Bryce Casey Felstead. My younger brother… died on September 22nd 2015. He was 33 years old. Today, June 2nd, would have been his 34th birthday.
I never said a eulogy at the funeral. After the events surrounding his death I couldn’t quite bring myself to find the words. My older brother and sister said great things… but I left my part out. So today, on his birthday…. I’d like to write my part. A Tribute to my Brother… The Avid Traveller.
In 2012 I went travelling with Bryce. My older brother Anthony and I met up with him in a little town called Santa Marta on the north coast of Colombia. From there we embarked on a two month or so adventure up through Central America, before meeting up with our older sister in Vancouver. Quite a few people we met along the way thought it was kind of strange, three siblings travelling together… but that’s just the way we were. We were close, my brothers were among the best people I know…. and we never mentioned our reason for embarking on the adventure in the first place.
We found out that Bryce had a brainstem/cerebellar astrocytoma in November 2011. Anyone who knows anything about medicine and the human body knows that that diagnosis will stop life short… how short you don’t really know, but life will be shorter than expected. At that point, other than being slightly off balance when looking up to catch a cricket ball, you couldn’t tell he wasn’t as healthy as any other person. But that’s all you really need to know about that, this is about a life well lived and not what brought it to an end. So my little brother, in the style that only he could do… set off to live life as thoroughly and intentionally as he could. His plan was this: fly to Chile and travel north… see where the path took him. And to go alone.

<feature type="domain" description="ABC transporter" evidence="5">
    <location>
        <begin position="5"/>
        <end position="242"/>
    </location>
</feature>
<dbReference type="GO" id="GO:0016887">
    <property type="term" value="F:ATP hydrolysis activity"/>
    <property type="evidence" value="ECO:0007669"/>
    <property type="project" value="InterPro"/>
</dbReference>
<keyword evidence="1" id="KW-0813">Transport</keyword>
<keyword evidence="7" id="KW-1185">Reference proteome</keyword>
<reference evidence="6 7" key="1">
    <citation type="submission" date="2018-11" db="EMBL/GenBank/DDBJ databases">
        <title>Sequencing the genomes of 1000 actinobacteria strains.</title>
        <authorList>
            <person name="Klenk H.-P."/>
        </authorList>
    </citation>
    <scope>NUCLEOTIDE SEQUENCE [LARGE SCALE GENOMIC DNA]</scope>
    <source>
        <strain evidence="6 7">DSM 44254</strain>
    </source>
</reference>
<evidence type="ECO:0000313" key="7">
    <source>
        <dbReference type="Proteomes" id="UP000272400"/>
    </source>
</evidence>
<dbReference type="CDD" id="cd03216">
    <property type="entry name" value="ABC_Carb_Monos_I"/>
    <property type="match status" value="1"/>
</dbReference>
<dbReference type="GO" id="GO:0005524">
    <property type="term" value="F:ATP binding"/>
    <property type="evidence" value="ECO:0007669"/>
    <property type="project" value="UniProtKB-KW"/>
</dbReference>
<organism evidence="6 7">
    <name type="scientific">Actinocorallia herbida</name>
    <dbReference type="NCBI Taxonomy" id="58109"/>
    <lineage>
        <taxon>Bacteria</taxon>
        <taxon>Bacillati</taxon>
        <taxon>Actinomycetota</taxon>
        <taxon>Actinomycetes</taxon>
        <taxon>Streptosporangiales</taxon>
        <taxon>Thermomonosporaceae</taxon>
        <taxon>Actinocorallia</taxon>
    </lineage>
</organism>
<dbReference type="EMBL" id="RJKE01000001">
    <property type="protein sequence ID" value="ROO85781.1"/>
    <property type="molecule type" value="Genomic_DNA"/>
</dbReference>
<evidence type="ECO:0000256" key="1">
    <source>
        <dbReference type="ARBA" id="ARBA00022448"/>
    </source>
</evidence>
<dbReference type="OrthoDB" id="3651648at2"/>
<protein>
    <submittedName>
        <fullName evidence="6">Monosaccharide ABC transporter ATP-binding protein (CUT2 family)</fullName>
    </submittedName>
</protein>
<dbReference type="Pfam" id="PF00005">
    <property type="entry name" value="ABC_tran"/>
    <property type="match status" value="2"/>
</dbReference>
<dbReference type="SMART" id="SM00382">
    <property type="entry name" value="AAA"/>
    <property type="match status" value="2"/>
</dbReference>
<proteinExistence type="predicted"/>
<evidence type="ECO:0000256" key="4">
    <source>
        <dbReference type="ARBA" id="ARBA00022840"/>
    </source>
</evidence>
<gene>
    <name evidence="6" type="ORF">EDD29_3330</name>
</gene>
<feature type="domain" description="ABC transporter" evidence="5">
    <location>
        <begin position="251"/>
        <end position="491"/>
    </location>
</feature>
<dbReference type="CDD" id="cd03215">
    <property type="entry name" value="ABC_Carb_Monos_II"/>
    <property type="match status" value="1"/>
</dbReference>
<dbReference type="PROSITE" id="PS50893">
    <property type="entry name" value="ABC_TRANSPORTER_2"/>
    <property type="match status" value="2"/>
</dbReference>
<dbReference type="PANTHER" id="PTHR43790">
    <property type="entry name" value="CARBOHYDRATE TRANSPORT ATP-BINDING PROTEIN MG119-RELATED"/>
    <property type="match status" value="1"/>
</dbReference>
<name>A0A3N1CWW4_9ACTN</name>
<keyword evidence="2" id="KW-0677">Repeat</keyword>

In early 2012 Bryce flew into Santiago, Chile. I remember chatting to him about it beforehand… “just write down the name of the hostel on a piece of paper and give it to a cab driver, thats the most difficult part done”. He did just that, and what do you know… Bryce never actually had to travel alone after that, not if he didn’t want to.
You see my little brother had a thing about him… something that people gravitated to. He was fun. And when I say fun I mean… FUN. No matter if he was in the office, at a bar, or on the edge of the world… he made life fun. When he was a kid he even use to laugh in his sleep. Cool without ever trying to be, he was a strong, loyal friend. He exuded a presence, a quiet confidence with a cheeky edge, and people just wanted to be near him. There was more than one occasion when I heard the words “Ooooh you’re Bryce’s sister” with a glimmer in the eye…. everyone loved Bryce. And I was lucky to be his sister.
So when he set out on the open road alone… I knew that he’d meet people everywhere he went, and have the option of not travelling alone on any given day.
From Santiago in Chile he travelled north and made his way to San Pedro de Atacama and experienced the magic of the Atacama Desert, which he said was one of the most incredible places he’d ever been to in the world. Then he travelled into the salt flats and up through Bolivia. He crossed over into Peru, hiked to Machu Picchu, and continued travelling north into Ecuador and the Amazon rainforest. The details of his trip are sketchy to me… I know it took a good few months, he met awesome people along the way, and had experiences that make the soul shine. I always planned to ask him the detail and write it all down, but I left it too late. Then came the day when I flew down from Canada to meet him. He was meant to be on my flight from Bogota, but he never arrived. Turns out he had his own misadventure the night before in Quito, got mugged, fought the offenders off, missed the flight, and landed on a hostel couch for the night with a smile on his face and a few additional bruises.